INTELLECTUAL PROPERTY RIGHTS LAW & ITS ENFORCEMENT IN INDIA

Written by: Himanshu Mishra[1] & Preeti Sharma[2]

Abstract

Intellectual properties are considered in different categories of abstract objects. The past reflects their abstract (non-material) substance. They are now created, but unable to allow, pass, limit, adjudicate, bind, disperse, etc.

Not all of them are safe, but those whose list is finalized in the national law of the given country in accordance with the rules of international law. From the types of intellectual property rights (moral and / or economic rights) that are approved, intellectual property institutions can be divided into 2 groups: the results of intellectual property and their association with legal means, the means of identifying services, business, work and equipment.

In many areas of daily life, the protection of intellectual property is very important because it is a direct result of the various rights that people enjoy in society. It stimulates the development of skills, computers, art and artistic discovery. Protecting intellectual property rights means better creativity, higher cost of goods and services, which makes participants in the global market more economical.

Currently, Intellectual has become a new regime with the value of requests, as issues and problems associated with the subject are gradually gaining more and more theoretical and practical importance. While serious efforts are being made to deal with the problems related to intellectual property, great efforts are needed to study and appreciate the technical concepts and ideas of the intellectual concepts, its roles and implicationsgained in today’s stadium of socio-economic development.

The real fact is to highlight the very fascinating achievements in the discipline of intellectual creativity, confirmed by good technological discoveries and manufactured products. Alternatively, informality and increasing motivation for manipulation, paramount tomany difficulties in its legal protection, are vulnerable and legislative in dealing with similar cases and finding consequences. Even duplication is a real conflict.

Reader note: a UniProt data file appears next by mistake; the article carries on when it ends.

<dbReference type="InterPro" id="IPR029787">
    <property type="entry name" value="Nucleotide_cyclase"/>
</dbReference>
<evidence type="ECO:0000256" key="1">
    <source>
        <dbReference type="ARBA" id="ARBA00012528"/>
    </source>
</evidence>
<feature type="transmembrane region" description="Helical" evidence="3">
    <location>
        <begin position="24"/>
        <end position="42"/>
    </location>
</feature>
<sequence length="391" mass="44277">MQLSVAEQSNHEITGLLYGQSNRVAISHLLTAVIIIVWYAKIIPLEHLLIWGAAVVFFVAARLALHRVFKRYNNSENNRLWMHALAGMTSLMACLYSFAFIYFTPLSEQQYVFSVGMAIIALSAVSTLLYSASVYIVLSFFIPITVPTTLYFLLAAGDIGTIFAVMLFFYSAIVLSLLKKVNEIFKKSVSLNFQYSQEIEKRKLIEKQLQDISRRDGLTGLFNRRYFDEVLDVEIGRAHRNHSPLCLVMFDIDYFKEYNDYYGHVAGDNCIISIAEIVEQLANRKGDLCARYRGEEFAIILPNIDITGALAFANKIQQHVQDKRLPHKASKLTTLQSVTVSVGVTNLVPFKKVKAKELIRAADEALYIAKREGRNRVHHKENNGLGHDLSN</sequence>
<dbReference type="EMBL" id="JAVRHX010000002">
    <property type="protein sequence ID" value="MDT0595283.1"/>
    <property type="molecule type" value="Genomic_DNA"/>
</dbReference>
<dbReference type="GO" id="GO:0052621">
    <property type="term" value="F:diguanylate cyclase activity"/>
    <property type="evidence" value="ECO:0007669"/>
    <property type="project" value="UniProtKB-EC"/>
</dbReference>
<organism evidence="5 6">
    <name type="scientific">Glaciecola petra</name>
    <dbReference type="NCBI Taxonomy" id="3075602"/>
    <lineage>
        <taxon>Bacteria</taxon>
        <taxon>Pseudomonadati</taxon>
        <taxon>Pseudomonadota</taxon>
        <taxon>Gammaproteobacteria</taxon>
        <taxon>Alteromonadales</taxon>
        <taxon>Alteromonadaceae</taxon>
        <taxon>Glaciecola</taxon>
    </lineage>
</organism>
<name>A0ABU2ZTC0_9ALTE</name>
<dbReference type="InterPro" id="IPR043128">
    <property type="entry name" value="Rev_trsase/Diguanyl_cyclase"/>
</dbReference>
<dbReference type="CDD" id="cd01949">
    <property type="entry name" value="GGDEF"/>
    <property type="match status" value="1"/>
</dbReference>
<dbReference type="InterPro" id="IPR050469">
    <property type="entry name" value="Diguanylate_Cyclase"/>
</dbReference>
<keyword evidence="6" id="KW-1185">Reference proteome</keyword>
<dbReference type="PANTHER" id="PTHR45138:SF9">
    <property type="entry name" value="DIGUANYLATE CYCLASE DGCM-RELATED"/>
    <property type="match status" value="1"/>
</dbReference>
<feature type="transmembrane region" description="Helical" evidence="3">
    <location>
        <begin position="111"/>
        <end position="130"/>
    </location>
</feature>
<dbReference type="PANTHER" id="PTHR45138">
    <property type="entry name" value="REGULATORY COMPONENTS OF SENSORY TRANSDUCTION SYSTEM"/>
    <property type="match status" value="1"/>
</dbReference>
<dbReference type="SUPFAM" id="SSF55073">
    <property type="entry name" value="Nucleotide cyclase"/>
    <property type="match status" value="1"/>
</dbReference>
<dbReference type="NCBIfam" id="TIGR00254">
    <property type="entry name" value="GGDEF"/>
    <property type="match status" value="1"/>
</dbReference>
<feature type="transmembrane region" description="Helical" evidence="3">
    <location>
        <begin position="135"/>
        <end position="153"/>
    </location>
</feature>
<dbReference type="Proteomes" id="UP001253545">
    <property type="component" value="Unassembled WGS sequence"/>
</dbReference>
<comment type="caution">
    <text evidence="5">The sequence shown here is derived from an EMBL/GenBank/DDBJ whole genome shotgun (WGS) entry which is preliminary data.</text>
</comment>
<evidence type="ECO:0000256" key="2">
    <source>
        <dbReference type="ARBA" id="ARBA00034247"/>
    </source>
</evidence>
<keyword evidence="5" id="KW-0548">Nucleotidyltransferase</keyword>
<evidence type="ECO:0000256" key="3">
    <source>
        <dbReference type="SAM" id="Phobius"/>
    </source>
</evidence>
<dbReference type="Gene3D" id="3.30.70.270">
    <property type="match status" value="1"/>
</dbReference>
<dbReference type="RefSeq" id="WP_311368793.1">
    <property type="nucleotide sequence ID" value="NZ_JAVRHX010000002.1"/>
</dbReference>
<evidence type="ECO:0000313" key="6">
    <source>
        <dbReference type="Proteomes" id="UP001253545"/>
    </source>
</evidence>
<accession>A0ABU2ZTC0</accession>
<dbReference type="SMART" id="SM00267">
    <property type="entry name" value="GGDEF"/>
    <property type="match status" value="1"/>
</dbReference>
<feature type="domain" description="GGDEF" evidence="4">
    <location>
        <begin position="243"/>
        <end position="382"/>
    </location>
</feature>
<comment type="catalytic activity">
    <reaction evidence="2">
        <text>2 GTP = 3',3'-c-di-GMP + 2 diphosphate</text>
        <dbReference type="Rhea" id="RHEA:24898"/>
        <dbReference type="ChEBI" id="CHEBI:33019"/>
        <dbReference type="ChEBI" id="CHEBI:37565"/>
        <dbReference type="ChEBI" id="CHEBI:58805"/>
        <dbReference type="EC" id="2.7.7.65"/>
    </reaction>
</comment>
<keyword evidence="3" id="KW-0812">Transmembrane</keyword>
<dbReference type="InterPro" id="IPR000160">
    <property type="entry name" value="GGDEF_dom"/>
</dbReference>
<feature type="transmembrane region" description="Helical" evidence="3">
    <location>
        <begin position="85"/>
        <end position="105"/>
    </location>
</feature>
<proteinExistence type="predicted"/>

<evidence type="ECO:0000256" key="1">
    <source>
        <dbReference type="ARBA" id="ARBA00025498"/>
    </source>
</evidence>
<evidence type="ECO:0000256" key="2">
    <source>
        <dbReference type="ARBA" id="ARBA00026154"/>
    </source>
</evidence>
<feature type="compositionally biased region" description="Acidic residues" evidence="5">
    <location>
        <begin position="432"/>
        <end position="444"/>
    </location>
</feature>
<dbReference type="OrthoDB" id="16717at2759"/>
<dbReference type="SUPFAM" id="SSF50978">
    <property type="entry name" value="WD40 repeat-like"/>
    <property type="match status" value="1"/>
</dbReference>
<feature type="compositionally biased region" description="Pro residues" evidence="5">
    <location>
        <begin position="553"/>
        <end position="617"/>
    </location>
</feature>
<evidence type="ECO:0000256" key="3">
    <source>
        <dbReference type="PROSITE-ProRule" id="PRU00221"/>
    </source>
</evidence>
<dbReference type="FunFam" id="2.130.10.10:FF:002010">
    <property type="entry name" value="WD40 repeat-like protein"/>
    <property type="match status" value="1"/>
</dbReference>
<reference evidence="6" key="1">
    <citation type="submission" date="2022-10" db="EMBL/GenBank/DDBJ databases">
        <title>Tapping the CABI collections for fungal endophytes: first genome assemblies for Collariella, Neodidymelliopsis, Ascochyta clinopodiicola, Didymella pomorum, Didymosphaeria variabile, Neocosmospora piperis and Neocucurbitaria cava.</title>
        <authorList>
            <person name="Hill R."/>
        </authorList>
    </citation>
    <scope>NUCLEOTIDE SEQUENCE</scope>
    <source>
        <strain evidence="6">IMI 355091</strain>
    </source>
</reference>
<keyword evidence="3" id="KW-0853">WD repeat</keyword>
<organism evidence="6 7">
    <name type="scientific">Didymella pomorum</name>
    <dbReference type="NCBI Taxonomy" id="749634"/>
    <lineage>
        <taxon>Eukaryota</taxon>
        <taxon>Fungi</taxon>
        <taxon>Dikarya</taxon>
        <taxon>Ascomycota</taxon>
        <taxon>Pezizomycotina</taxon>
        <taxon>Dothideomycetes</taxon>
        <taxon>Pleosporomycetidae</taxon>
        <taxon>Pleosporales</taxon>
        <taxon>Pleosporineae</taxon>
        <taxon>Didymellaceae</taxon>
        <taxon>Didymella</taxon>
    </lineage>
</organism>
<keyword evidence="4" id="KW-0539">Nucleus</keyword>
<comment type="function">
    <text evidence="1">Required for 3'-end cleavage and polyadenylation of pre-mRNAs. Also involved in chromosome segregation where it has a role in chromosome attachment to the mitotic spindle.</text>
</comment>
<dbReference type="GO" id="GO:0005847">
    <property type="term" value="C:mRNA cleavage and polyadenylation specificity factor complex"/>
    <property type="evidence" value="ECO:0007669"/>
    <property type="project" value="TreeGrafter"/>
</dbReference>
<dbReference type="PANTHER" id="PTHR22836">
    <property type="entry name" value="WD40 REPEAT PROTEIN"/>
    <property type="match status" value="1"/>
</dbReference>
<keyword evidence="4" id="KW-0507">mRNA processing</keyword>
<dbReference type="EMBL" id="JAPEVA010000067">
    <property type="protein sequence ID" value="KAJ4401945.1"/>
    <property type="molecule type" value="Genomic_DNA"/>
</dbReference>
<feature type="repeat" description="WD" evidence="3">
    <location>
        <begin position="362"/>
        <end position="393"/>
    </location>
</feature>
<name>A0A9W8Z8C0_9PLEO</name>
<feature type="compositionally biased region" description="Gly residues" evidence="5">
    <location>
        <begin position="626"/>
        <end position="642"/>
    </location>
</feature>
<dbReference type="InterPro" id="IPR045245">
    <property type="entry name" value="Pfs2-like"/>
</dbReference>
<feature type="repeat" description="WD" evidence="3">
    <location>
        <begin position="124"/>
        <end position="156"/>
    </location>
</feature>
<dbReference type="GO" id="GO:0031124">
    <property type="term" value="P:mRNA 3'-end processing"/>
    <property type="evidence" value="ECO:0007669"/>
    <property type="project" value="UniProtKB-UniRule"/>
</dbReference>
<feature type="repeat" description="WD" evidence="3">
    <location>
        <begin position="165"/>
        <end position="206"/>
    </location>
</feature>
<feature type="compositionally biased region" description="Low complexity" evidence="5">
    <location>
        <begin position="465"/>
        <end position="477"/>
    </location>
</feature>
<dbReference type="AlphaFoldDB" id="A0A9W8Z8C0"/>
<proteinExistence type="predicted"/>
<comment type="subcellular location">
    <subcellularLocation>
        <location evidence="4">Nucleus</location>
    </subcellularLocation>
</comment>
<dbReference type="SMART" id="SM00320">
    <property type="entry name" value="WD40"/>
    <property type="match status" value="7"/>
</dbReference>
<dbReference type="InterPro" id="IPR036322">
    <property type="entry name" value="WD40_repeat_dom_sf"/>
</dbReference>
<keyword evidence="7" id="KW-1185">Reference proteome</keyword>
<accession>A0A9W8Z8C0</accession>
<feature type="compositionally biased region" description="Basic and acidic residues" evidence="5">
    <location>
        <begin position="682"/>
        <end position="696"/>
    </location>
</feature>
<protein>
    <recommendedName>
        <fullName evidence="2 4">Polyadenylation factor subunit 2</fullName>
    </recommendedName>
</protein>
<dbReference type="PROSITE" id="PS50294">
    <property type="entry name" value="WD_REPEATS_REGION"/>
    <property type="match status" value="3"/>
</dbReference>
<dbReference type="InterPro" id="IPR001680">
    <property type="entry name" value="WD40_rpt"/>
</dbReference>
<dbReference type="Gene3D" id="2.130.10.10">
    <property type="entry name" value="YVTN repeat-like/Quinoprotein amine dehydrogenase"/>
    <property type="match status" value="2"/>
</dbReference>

Keywords:

Intellectual property rights, patents, WIPO, industrial designs, copyright, trademarks and related rights

Table Of Contents

I Introduction……………………………………………………..3
II Classification of Intellectual Property Rights (IPR)…………….4
 APatent……………………………………………………………4
 BTrademark………………………………………………………6
 CIndian Trademark Act…………………………………………..7
 DIndustrial design…………………………………………………7
 ECopyright and its related rights…………………………………7
III Global Vs Indian Perspectives in IPR…………………………..8
    
 AIndian IPR policies in global scenario………….………………8
 BLinkages old and new: IPRs and trade………………………….10
 CA regime complex: More linkages and overlaps……………….12
 DTowards Sui Generis System……………………………………13
IV Intangible assets…………………………………………………13
V Intellectual property management in India……………………..14
VI Enforcement of IPR in India…………………………………….15
 ALooking forward at the Indian IPR Policy………………………17
VII Conclusion………………………………………………………17
  1. Introduction

Intellectual Property Rights (IPR) are identified as innovations, ideas and creatively established words upon which there is a communal readiness to give status to property. Many difficult tasks are required to find or produce something new in terms of talent, dynamism, manpower input, time, cash, and so on[3]. Patents, trademarks, copyrights, etc., protect a variety of intellectual property. The best sign that creation or invention has occurred is the intangible property of a person who has taken pains to create or invent[4]. Therefore, by law, legal rights or cartel rights are called upon by the inventor or reformer to gain financial advantage over their production or invention[5], [6].The society as a whole depends on the IPR and its development policy framework[7],[8]. In addition to being generally contemporary, intellectual property is an intangible idea; Jurisprudence is intertwined with the three most difficult fibers of patent, trademark and copyright – each with its own share of achievement in pre-modern practice and each has its own path in our own years[9].

Intellectual property (IP), or Intellectual property rights (IPRs), intellectual property (IP) or intellectual property rights (IPR) are becoming increasingly important, especially for innovative companies. The main goal is the increasing importance of fact control in business. The progress of innovation is very dependent on facts10 (Gloet and Terziovski, 2004), and capitalizing on facts is an important feature of innovation management, particularly in baroque firms[10], [11](Carneiro, 2000; Sullivan, 1999). Intellectual property rights generate profits and protect the firm’s economic health, as well as increase the effectiveness of warning signs [12],[13](Allen, 2003; Blomqvist et al., 2004). In innovation management, the need for a free adoption of IPRs is prominent for several reasons.

  1. Classification Of Intellectual Property Rights (IPR)